If your ZZ plant is naturally yellowing, the best solution is to accept it.

You can remove the yellow leaves as they die off, but there is no need to try to fix the problem.

The plant will continue to produce new leaves that will be green and healthy.

Yellowing Leaves After Repotting a ZZ Plant: Causes and Solutions

Experiencing yellow leaves in a ZZ plant after repotting is a common occurrence and is typically a response to the stress caused by a change in its environment.

It’s essential to allow your plant time to adapt to alleviate this issue.

Ensure that the plant is adequately watered and placed in a well-lit area.

The leaves should gradually revert to their usual color with proper plant care.

ZZ Plant Yellow and Brown Leaves: Diagnosis and Treatment

Yellow and brown leaves in ZZ plants often indicate overwatering or excessive direct sunlight.

Overwatering deprives leaves of oxygen, turning them yellow and brown, while direct sunlight can lead to brown leaves due to sunburn.

To address overwatering, allow the soil to completely dry before watering again.

For plants exposed to direct sunlight, relocate them to an area with indirect light.

Other factors can also cause discoloration in ZZ plants:

  • Yellowing and browning from the tips suggest over-fertilization.
  • If the discoloration starts from the bottom, it might be a nutrient deficiency.
  • A uniform yellowing and browning could indicate pest infestation.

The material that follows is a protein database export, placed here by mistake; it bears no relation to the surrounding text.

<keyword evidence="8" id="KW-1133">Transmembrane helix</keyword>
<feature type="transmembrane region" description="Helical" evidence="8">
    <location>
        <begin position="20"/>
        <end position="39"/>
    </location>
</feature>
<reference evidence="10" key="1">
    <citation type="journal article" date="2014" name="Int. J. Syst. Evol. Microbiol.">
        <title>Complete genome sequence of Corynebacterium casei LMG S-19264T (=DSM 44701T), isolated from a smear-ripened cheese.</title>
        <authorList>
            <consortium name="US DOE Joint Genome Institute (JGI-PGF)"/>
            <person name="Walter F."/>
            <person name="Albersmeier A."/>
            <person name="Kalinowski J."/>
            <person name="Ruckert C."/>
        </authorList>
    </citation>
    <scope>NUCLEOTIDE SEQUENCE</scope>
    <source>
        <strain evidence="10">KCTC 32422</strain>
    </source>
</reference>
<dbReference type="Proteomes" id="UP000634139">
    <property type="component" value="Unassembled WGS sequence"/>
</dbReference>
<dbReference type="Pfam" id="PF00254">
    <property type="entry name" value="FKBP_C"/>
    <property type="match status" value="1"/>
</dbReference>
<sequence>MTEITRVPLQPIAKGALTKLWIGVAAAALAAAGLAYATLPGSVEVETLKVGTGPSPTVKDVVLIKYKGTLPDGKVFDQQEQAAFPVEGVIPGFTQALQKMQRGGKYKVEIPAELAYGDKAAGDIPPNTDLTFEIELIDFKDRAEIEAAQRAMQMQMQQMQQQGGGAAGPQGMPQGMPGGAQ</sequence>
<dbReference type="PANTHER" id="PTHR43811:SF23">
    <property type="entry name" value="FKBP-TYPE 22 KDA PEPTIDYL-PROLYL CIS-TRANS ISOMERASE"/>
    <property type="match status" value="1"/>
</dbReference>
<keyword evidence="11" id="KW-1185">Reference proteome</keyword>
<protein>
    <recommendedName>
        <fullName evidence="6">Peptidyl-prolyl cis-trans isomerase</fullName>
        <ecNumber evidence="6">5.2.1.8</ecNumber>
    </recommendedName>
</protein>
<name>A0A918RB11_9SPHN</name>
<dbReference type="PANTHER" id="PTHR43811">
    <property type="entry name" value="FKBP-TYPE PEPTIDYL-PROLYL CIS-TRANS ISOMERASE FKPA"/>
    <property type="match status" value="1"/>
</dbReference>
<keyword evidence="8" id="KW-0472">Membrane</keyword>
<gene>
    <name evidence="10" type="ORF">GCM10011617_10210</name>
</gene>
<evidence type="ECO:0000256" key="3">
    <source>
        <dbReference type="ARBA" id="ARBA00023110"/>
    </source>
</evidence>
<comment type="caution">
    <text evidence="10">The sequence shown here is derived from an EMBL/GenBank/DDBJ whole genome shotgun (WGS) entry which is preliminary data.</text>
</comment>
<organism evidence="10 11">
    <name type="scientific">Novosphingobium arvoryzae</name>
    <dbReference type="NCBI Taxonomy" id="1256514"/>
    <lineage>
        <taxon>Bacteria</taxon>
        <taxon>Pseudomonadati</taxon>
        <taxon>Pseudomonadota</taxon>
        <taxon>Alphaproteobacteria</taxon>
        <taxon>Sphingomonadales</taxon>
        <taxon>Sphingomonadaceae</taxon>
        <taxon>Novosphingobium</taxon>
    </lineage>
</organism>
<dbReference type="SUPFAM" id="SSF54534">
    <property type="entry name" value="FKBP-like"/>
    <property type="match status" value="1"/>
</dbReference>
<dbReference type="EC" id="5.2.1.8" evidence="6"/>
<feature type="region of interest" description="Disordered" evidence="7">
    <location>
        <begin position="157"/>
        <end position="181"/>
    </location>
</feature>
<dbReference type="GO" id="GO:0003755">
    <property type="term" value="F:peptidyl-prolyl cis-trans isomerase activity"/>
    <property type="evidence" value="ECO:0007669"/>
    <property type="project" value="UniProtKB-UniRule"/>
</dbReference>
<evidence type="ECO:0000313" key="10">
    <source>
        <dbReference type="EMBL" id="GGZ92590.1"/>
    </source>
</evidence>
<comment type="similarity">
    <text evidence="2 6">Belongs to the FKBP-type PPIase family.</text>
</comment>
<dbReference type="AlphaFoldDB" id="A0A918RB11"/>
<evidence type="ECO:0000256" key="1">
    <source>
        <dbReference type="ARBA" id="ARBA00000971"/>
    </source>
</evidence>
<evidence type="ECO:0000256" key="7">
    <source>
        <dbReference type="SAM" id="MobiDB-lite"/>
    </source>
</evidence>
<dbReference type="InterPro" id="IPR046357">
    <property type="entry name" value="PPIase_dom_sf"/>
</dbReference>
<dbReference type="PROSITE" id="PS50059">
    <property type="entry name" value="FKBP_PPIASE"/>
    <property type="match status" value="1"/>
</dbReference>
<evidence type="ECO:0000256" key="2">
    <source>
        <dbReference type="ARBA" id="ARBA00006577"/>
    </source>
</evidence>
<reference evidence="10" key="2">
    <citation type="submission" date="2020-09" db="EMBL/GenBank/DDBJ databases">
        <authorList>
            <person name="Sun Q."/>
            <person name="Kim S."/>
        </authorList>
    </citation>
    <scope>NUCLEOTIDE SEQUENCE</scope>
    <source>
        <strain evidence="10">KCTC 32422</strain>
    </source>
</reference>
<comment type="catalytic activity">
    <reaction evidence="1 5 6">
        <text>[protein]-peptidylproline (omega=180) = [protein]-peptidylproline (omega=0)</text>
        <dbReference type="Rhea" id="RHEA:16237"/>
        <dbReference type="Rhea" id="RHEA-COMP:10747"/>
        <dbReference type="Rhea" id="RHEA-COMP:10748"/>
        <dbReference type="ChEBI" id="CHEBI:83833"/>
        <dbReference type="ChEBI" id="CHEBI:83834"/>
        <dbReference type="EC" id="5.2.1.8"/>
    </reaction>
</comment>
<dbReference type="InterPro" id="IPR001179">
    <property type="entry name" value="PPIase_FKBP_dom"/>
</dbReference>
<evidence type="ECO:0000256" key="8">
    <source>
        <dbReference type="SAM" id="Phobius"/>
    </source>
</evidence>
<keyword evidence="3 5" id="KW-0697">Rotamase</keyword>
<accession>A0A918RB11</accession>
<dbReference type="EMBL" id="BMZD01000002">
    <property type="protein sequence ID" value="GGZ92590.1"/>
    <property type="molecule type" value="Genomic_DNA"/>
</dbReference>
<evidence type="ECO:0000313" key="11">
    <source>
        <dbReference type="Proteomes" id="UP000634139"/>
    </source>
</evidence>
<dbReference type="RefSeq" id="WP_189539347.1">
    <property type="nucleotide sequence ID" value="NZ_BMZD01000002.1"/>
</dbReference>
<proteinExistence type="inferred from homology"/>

Effective treatment involves identifying the specific cause and applying the corresponding remedy.

Should You Remove Yellow Leaves From a ZZ Plant?

ZZ plant yellow leaves should be removed to keep the plant healthy.

The plant uses these leaves to store water and nutrients, so it is not getting the resources it needs when it turns yellow.

Additionally, yellow leaves can be a sign of disease or pest infestation, so it is important to remove them to prevent the problem from spreading.

However, if the plant is otherwise healthy and the yellow leaves are not causing problems, they can be left on it.

Can Yellow Leaves Regain Their Green Color?

Yellow leaves on a ZZ plant are irreversible and will not regain their green color.

Once leaves become yellow, their ability to photosynthesize and produce chlorophyll ceases.

However, addressing the underlying issue causing the yellowing can lead to the growth of new, healthy green leaves.

Final Thoughts

Zamioculcas zamiifolia, commonly known as the ZZ plant, can have yellow leaves for various reasons. However, there’s no need to worry, as plenty of solutions exist!

Over or under-watering is a common issue. Adjust your watering routine to see if it helps. Light is another factor; if your plant lacks sufficient light, consider relocating it to a brighter area.

A nutrient deficiency might also be the culprit, so fertilizing the plant could be beneficial.

You’ll likely pinpoint the issue with some experimentation and quickly restore your ZZ plant’s vibrant green foliage.